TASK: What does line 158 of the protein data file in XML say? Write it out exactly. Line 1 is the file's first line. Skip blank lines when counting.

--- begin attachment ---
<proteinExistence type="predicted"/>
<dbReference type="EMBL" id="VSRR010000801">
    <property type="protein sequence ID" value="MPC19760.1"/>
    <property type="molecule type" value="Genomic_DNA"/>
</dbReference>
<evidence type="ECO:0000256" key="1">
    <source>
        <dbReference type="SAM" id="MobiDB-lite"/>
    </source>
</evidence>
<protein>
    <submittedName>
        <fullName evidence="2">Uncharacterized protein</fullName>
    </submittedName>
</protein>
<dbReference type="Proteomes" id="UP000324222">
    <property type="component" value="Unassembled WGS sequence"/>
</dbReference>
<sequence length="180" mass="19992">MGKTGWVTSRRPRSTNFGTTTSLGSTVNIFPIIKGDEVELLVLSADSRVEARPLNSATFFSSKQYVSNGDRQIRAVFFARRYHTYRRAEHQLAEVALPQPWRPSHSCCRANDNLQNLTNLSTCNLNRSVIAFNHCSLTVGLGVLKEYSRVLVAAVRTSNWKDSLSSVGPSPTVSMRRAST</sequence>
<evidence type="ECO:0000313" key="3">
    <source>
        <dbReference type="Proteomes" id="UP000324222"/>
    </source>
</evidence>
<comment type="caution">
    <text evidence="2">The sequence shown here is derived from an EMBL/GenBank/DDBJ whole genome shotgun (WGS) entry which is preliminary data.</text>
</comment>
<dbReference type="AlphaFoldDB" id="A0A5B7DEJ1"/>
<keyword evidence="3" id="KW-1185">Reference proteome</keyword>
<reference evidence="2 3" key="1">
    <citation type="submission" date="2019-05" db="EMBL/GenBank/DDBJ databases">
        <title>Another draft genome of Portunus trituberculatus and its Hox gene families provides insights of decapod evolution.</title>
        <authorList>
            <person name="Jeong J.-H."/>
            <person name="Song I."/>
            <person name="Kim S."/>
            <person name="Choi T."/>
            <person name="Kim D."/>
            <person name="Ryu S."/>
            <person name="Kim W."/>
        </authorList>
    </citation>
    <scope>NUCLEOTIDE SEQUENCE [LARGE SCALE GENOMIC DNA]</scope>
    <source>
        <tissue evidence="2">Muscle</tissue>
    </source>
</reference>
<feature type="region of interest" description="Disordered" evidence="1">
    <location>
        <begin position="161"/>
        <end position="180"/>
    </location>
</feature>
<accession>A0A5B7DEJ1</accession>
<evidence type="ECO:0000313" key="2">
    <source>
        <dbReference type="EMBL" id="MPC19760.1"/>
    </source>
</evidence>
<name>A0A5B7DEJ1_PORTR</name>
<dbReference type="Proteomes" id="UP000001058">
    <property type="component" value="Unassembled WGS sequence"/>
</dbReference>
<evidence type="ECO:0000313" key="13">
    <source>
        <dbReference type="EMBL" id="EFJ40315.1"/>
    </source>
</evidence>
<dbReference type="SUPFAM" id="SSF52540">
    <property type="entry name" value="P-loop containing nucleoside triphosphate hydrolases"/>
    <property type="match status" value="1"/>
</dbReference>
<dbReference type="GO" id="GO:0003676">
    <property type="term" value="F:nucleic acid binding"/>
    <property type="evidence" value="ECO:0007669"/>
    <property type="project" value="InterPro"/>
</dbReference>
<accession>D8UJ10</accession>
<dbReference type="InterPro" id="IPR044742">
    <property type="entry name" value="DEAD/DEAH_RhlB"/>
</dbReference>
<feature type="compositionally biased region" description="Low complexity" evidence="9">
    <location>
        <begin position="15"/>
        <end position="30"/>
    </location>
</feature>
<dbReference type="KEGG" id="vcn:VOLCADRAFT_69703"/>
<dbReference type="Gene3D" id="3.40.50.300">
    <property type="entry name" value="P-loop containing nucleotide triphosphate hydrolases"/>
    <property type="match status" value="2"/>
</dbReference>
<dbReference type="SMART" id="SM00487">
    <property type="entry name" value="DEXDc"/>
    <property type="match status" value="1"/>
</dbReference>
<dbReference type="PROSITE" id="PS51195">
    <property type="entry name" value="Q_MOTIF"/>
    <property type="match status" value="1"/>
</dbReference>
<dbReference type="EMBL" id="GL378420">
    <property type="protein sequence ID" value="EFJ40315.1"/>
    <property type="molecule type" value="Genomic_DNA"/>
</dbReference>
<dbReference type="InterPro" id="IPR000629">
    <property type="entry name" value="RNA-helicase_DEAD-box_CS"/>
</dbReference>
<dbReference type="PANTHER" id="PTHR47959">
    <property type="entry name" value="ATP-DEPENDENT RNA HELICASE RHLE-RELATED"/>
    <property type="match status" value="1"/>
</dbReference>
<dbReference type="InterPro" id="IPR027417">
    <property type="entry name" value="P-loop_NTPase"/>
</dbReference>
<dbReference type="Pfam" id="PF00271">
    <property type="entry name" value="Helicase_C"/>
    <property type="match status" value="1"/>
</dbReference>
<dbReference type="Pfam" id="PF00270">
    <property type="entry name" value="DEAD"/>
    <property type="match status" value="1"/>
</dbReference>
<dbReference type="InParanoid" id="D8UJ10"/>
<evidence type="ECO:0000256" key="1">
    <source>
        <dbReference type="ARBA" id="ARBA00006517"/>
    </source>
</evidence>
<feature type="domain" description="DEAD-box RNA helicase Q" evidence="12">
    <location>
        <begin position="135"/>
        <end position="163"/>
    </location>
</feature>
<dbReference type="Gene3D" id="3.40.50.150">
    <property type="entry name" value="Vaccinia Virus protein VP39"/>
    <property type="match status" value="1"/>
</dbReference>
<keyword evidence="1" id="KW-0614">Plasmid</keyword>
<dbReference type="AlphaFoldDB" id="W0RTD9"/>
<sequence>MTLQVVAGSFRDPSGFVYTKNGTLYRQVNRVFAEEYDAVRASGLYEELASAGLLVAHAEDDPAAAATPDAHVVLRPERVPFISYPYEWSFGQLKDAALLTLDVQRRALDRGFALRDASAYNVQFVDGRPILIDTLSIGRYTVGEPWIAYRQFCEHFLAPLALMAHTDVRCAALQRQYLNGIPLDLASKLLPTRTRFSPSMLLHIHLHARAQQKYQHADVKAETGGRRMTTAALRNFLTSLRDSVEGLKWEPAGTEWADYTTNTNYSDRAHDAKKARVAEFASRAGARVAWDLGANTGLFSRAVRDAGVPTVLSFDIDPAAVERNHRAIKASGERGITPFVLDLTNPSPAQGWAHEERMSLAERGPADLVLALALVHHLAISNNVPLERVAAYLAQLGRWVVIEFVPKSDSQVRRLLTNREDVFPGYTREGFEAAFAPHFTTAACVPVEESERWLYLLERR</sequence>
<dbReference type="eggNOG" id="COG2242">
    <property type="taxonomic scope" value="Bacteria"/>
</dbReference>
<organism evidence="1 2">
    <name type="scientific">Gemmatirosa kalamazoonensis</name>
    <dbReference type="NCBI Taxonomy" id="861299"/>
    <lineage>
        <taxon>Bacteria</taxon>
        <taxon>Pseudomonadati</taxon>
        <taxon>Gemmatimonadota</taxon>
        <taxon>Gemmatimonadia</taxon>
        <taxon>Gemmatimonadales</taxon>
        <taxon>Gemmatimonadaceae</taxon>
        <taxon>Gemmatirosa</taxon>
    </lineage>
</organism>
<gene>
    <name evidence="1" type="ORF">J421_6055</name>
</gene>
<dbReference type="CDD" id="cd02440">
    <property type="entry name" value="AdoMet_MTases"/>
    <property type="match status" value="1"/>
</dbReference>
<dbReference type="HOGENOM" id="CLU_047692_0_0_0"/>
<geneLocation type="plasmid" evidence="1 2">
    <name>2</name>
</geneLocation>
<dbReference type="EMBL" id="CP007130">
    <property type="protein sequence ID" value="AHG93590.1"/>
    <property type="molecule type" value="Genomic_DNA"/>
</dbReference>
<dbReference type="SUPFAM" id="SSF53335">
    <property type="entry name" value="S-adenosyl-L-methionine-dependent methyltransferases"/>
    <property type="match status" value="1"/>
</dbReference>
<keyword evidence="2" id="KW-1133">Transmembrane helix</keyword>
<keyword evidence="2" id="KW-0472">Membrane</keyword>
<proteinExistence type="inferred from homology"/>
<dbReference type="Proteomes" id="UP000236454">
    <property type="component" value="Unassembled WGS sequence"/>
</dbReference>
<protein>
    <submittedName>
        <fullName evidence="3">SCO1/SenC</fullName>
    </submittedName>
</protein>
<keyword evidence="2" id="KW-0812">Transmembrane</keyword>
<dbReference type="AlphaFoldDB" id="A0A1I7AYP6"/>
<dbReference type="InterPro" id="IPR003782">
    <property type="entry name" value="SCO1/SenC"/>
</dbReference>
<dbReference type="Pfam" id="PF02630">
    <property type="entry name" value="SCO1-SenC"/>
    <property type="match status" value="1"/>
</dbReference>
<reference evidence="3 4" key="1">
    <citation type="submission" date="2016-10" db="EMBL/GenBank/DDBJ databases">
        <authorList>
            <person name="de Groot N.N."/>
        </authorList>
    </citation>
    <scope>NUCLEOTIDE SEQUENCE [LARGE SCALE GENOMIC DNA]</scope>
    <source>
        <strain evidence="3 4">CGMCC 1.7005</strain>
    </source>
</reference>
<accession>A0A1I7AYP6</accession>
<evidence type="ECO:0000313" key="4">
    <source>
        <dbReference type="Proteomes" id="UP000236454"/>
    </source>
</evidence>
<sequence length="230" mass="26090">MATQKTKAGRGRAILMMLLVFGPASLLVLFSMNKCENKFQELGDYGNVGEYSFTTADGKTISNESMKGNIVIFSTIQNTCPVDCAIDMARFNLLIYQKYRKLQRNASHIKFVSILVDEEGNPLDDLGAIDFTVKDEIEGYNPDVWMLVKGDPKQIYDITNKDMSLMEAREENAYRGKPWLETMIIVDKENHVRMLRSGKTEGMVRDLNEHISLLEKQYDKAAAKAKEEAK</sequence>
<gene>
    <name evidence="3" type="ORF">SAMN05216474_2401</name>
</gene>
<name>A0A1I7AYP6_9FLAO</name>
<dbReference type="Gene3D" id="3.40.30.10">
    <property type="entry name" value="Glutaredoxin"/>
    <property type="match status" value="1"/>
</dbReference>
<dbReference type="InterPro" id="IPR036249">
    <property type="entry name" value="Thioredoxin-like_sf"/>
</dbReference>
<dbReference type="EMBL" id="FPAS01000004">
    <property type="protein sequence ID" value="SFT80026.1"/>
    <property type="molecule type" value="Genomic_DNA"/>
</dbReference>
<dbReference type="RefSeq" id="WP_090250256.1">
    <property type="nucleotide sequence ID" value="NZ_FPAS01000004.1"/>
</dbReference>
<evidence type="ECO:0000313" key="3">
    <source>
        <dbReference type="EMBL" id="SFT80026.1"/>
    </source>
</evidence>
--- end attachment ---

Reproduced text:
<gene>